You describe an alt-right podcast hosted by a white nationalist couple (“Good Morning White America”) as having calculated “bubblegum” tone. It’s a tone that’s similar to Lokteff’s physical presence: equal parts cheerful and hateful. How did this come across as you interviewed her? Did it affect the kinds of questions you asked?

Another reason I did this story is because I wanted to sit down face to face with people I don’t agree with. It’s easy from a distance to dehumanize such people as thoughtless, malevolent, and not worth an ounce of your time. I wanted to challenge myself to see women of the alt-right as fully-formed people, no matter how much I found what they said to be abhorrent.

The women I spoke to were friendly, articulate, and accommodating. Lokteff offered to pick me up from the Charleston airport, to drive me back to my hotel after our interview, and to appear in a debate on Red Ice. (I declined all three.) I didn’t hide who I was, save briefly divorcing my husband on Facebook because he is half-Jewish and I wanted to maximize the chance that women would talk to me — not a foregone conclusion at the start of this research. They were aware that I am liberally minded and do not support Donald Trump. I was told that some of the women who declined to speak to me or never responded to interview requests did so because they saw on Twitter that I support refugees, which I guess was a non-starter for them.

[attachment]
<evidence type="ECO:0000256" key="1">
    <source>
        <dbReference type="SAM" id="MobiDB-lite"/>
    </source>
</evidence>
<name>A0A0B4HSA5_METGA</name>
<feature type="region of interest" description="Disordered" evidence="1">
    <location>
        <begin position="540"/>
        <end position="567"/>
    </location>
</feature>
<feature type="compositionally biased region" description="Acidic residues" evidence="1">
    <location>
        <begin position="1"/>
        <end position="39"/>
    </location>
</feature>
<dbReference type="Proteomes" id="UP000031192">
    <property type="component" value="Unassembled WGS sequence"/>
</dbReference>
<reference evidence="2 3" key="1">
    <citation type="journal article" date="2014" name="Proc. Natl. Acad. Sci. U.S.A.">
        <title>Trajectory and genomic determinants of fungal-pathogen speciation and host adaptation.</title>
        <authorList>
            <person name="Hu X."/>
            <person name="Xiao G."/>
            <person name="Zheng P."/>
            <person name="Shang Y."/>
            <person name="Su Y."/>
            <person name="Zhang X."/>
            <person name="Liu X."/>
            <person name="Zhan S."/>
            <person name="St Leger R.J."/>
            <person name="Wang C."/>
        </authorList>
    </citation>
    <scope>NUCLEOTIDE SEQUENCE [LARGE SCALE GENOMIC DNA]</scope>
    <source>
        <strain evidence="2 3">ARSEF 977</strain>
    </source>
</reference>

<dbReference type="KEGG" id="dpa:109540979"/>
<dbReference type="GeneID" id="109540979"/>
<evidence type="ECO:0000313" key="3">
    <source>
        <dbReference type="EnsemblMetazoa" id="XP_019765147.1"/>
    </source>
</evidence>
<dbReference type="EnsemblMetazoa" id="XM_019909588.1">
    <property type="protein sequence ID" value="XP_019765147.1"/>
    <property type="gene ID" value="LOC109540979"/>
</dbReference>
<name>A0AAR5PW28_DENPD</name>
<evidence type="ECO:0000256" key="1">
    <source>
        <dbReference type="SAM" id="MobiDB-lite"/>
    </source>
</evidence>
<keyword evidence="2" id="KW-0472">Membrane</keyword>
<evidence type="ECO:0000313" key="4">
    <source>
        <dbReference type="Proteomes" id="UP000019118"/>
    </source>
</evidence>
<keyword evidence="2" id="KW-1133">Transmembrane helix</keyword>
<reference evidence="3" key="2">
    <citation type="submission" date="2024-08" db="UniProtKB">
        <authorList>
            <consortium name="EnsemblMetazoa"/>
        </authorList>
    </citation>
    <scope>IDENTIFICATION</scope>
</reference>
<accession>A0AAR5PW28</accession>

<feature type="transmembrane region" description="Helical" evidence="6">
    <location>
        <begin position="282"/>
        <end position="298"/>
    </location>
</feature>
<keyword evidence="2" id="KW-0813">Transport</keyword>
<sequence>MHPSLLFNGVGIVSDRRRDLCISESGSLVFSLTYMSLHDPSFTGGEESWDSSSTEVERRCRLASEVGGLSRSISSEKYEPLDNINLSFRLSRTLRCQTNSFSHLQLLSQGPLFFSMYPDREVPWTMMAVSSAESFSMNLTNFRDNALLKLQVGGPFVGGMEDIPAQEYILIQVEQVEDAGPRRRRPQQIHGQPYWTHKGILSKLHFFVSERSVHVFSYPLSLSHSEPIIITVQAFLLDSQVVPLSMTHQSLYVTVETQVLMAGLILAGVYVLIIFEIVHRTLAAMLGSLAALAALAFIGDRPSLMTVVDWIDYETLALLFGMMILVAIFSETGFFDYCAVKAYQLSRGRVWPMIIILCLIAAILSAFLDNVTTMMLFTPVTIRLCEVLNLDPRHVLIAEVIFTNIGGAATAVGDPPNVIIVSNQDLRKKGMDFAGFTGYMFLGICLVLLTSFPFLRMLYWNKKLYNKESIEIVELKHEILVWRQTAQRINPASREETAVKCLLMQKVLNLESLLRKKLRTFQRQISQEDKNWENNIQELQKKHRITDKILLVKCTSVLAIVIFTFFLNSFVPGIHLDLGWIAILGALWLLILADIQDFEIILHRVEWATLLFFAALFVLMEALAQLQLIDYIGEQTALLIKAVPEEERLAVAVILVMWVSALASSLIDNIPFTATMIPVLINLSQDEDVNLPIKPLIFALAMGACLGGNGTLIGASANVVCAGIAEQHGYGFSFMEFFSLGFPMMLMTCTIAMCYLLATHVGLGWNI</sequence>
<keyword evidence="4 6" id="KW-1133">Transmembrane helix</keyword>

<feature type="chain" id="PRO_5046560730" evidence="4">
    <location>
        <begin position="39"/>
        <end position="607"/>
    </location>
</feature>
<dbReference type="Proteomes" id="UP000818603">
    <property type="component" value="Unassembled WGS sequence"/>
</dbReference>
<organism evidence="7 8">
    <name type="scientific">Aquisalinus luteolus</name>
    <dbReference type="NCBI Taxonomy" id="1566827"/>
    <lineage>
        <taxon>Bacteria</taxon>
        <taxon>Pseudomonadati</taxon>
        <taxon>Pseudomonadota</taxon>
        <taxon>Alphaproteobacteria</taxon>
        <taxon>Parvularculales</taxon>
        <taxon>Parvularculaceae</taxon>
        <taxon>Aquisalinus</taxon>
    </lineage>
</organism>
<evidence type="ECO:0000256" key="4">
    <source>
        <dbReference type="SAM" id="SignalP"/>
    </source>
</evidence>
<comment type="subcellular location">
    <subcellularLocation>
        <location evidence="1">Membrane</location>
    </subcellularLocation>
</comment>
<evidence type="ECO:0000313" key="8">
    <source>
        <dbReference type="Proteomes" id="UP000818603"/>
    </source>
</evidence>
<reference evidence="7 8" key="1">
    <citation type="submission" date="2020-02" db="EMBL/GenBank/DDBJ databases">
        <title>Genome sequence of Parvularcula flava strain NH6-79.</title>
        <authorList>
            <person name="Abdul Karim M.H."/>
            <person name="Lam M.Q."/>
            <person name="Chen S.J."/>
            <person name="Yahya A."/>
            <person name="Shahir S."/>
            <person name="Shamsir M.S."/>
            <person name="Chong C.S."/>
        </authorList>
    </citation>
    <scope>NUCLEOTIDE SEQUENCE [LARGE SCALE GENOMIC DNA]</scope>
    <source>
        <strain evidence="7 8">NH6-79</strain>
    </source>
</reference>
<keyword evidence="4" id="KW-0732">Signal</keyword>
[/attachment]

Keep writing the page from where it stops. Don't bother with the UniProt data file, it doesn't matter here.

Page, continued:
I tried to be cordial and measured in my interviews. One rule I had was to not get into arguments. I knew there was no way they would change my mind, nor was there much chance I could change theirs. I also knew that I would be pointing out what I disagreed with — or letting repugnant views speak for themselves — in the final article. So I endeavored to keep the dialogues going for as long and into as much depth as I could, in order to wrap my head, and hopefully my readers’ heads, around their zeitgeist. That kept the combativeness on a pretty low burn, even if on the inside I was angry or alarmed (which I was a lot of the time). This approach only affected my questions insofar as I tried to pose them anthropologically, for lack of a better word. And because I didn’t get into fights, I was able to ask more questions than I think I otherwise would have.